Determining if IP addresses are on the same subnet

This is actually a fairly simple task that many people have done in many different languages. However, I thought it would be useful to share for the sake of showing how .NET can do a lot of tedious work for us.

IP Addresses are made up of 32 bits. Subnet masks are 32 bits as well. The subnet mask is what is used to determine where the Network ID ends and the host ID begins. Masks must have contiguous 1’s. If there is a 1 in the mask, then the corresponding bit in the IP Address is part of the Network ID. If there is 0 in the mask, the corresponding bit in the IP Address is part of the host ID.

So obviously there is going to be a lot of binary math, which any good network engineer can do. However, if you can get it for free, even better!

There is a type in .NET called System.Net.IPAddress that has several useful properties. The one I will focus on is Address.

image

Using the Address property and some bitwise operators in PowerShell, we can come up with a function pretty quickly. The –and and –or operators are pretty commonplace in the world of PowerShell but there is occasionally a need to do a compare of two numbers at the bit level. This is done with the –band and –bor operators. I may be off but if memory serves, using –bor and –band you can build any other bit function like xor. I won’t event think about K-maps.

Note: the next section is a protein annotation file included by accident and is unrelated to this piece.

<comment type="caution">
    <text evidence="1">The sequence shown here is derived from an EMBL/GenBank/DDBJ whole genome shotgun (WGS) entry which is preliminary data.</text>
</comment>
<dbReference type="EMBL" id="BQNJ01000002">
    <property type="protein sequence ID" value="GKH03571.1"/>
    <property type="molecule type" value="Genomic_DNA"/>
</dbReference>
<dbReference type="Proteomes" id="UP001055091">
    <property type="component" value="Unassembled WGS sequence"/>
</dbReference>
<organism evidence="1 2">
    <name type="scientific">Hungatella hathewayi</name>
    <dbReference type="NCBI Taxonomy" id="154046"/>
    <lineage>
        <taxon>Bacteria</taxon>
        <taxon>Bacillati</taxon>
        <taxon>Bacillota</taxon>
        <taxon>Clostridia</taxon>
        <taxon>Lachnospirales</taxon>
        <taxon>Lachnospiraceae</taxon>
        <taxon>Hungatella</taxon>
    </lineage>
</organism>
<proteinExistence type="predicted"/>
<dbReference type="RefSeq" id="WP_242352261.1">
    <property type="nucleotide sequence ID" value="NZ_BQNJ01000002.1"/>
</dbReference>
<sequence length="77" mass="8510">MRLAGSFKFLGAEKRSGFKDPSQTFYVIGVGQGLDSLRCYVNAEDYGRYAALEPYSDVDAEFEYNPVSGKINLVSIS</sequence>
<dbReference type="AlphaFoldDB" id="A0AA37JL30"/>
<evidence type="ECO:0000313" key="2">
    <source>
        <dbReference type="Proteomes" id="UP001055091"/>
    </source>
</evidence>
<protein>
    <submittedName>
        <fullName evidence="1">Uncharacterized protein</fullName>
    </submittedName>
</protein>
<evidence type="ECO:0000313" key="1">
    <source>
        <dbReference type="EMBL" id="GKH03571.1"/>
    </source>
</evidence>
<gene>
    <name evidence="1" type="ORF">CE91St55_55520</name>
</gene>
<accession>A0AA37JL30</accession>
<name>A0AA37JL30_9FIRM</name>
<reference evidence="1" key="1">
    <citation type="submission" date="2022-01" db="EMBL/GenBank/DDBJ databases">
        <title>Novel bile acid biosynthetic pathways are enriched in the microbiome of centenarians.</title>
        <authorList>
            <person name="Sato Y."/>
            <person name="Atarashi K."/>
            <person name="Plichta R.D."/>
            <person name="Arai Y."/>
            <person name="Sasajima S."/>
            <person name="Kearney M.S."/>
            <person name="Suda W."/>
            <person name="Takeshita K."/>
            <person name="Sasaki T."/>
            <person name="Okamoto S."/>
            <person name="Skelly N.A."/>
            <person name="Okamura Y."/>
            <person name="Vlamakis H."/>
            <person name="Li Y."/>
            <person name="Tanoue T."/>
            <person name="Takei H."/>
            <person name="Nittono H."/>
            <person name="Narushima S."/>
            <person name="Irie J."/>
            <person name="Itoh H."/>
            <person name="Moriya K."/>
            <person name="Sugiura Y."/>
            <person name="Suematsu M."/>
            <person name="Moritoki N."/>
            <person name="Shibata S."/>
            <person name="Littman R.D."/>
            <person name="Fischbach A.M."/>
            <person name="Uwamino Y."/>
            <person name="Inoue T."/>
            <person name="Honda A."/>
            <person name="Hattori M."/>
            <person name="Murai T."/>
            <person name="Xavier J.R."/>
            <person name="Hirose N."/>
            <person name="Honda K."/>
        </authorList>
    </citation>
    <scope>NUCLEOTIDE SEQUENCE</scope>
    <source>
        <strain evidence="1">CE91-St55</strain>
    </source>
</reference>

So with all that, here is some code:

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Function Test-SameSubnet {
param (
[parameter(Mandatory=$true)]
[Net.IPAddress]
$ip1,

[parameter(Mandatory=$true)]
[Net.IPAddress]
$ip2,

[parameter()]
[alias("SubnetMask")]
[Net.IPAddress]
$mask ="255.255.255.0"
)

if (($ip1.address -band $mask.address) -eq ($ip2.address -band $mask.address)) {$true}
else {$false}

}

The Address property is the binary number that represents the IP Address. Doing a bitwise AND with a mask will tell us if they are in the same subnet. I have a default value of 255.255.255.0 for the mask, or /24 if you prefer CIDR notation, but you can specify it as a parameter if you like.

 image

Comments (1) -

Cool function just like to clarify that IPv4 IPs are 32bit but IPv6 Ips are 128bit but either way .NET IPAddress class works. IPAddress is IP agnostic

Comments are closed